Hiring a Track Record: More Informative Reference Checks

Laura Gassner Otting
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Interviews are not indicative of reality, ever. Questions are asked, questions are answered, and everyone laughs and smiles. It’s not exactly a typical crisis day in the office. The only way to get a true read on a candidate is to speak with the people who know him or her best: his references.

A bad hire can ruin morale, chase away valued employees and cost thousands of dollars to replace. Worse yet, the termination process takes months and can open your organization up to limitless liability. The few extra hours spent checking references greatly reduce the risk involved.

IT’S NOT WHAT YOU KNOW, BUT WHO YOU KNOW

Most candidates’ reference lists are chock full of the people ready to sing their praises. Sure, it’s important to check these references, but you can already guess what you are going to hear. Far more telling are references from the supervisors, peers and subordinates who aren’t on the prepared list and for this very reason, the reference checking process begins during the first interview.

Ask probing questions as your candidate describes projects that went well (and not so well). Ask for the names of individuals with whom s/he worked and keep careful notes. You will want to call these people before you seal the deal.

Make sure that your candidate understands the point at which you will go off his or her reference list. This is usual done by asking them if there is anyone you cannot talk to about them, and it is often done after a final interview but before an offer is made. Not doing so compromises confidences and will most likely send a jittery candidate leaping out of the candidate pool.

Yadda, Yadda, Yadda

Get the reference talking by asking how long and in what capacity they have known the candidate. Ask them about specific projects that the candidate discussed. Delve early into strengths and successes. Explain that the references will be kept confidential, as well as your desire to hear stories rather than just character traits, at the start of the call.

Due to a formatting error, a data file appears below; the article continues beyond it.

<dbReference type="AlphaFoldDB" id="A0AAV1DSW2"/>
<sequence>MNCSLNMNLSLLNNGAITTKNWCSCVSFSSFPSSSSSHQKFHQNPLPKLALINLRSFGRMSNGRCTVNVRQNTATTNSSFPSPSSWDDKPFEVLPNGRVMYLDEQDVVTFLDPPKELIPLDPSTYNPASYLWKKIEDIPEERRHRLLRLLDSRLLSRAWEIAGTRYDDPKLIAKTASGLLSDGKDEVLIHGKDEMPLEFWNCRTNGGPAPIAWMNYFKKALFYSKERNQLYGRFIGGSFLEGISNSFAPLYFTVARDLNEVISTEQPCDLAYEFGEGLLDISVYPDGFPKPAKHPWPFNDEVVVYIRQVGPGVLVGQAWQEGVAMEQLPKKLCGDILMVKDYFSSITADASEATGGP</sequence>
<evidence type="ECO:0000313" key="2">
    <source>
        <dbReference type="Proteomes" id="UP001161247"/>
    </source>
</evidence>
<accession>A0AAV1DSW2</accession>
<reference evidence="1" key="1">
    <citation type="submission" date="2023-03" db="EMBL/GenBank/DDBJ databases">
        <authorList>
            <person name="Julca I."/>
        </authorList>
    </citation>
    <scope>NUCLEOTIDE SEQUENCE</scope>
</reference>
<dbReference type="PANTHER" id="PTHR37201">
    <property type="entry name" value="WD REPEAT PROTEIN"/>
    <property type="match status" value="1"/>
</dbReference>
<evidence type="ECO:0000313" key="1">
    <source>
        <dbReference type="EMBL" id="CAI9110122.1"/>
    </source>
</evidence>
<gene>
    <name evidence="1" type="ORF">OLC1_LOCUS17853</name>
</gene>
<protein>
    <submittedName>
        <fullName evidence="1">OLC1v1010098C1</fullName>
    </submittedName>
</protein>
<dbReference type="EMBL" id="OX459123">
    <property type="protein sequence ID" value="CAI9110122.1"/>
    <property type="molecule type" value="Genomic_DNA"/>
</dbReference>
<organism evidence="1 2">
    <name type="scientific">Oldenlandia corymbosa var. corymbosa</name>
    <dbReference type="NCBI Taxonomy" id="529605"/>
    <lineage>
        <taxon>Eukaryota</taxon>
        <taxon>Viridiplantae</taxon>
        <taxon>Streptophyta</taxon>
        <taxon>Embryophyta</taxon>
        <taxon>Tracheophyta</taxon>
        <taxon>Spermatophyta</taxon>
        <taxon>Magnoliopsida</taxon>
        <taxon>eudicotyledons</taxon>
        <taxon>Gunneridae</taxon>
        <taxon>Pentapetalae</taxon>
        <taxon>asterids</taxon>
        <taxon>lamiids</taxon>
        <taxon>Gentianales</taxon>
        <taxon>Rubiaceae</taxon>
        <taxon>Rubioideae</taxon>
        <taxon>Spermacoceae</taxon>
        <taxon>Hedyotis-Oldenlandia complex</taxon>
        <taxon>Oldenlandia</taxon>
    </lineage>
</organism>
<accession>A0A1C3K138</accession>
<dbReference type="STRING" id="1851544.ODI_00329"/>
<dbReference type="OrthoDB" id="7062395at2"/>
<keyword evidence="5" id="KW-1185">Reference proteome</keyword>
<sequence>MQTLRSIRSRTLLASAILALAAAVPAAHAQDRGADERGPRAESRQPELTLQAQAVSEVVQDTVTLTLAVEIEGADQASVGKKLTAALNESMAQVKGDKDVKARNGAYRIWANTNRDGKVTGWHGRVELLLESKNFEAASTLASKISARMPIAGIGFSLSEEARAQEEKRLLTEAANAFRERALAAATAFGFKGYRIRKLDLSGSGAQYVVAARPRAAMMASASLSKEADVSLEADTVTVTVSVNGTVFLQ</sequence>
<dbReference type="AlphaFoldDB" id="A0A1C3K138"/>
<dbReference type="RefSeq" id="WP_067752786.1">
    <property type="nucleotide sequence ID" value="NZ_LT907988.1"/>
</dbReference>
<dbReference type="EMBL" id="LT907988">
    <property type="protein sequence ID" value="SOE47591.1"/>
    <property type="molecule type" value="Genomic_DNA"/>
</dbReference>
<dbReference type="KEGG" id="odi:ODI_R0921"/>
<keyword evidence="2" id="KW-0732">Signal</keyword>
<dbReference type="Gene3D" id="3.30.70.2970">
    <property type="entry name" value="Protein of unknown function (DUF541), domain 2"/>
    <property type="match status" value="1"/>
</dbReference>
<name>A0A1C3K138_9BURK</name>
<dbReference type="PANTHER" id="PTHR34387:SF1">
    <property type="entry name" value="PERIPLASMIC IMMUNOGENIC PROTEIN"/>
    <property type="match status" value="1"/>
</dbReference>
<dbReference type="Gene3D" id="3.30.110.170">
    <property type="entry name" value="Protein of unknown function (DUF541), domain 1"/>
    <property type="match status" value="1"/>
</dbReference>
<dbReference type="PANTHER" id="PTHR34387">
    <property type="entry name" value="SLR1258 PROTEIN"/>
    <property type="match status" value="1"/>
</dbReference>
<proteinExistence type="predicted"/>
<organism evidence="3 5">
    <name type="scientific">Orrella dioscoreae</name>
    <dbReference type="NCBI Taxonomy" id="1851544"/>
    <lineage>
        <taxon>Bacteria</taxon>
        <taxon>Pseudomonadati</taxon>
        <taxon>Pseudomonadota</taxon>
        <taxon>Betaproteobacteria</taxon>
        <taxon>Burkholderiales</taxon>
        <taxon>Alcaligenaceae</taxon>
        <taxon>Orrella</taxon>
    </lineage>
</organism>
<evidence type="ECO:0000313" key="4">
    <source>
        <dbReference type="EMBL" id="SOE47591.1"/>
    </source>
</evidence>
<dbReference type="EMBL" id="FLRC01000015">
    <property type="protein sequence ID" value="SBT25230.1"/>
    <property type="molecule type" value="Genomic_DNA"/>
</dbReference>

Loosen a reference’s tongue further by keeping the discussion
conversational. If a reference senses an interrogation is in the offing, s/he will tighten up and not share as much as s/he might have otherwise. The stories the reference tells are as important as the tone of voice used to tell them. The calmer the reference, the more information you can gather.

FOREIGN MISSILE DEFENSE

Reference peers, subordinates and superiors; every level of an
organization sees your candidate from a different perspective and can add dimension to your pre-hire
knowledge. But, keep in mind that references may often act as funhouse mirrors, sometimes inaccurately reflecting a candidate’s performance or experience from the slant of the person with whom you are checking. Double check the veracity of any reference revealing information that seems completely contrary to the rest; you’ve either uncovered a nasty hidden truth or found a glaringly obvious personal grudge.

Questions to ask during a reference check:

  1. How long and in what capacity have you know the candidate?
  2. What would the candidate’s critics say about him/her?
  3. Describe the candidate’s management style.
  4. Tell me about a time when the candidate successfully changed your mind.
  5. What advice would you give his/her next employer/board/employees?
  6. Describe a mistake the candidate made and how s/he corrected the situation.
  7. Would you hire him/her again?
  8. Who else should I talk to about the candidate?
  9. Is there any question that I didn’t ask, that if I had you would have answered, but since I hadn’t you kept to yourself?
  10. Is there anything we haven’t covered that you would like the search committee/hiring manager to know about?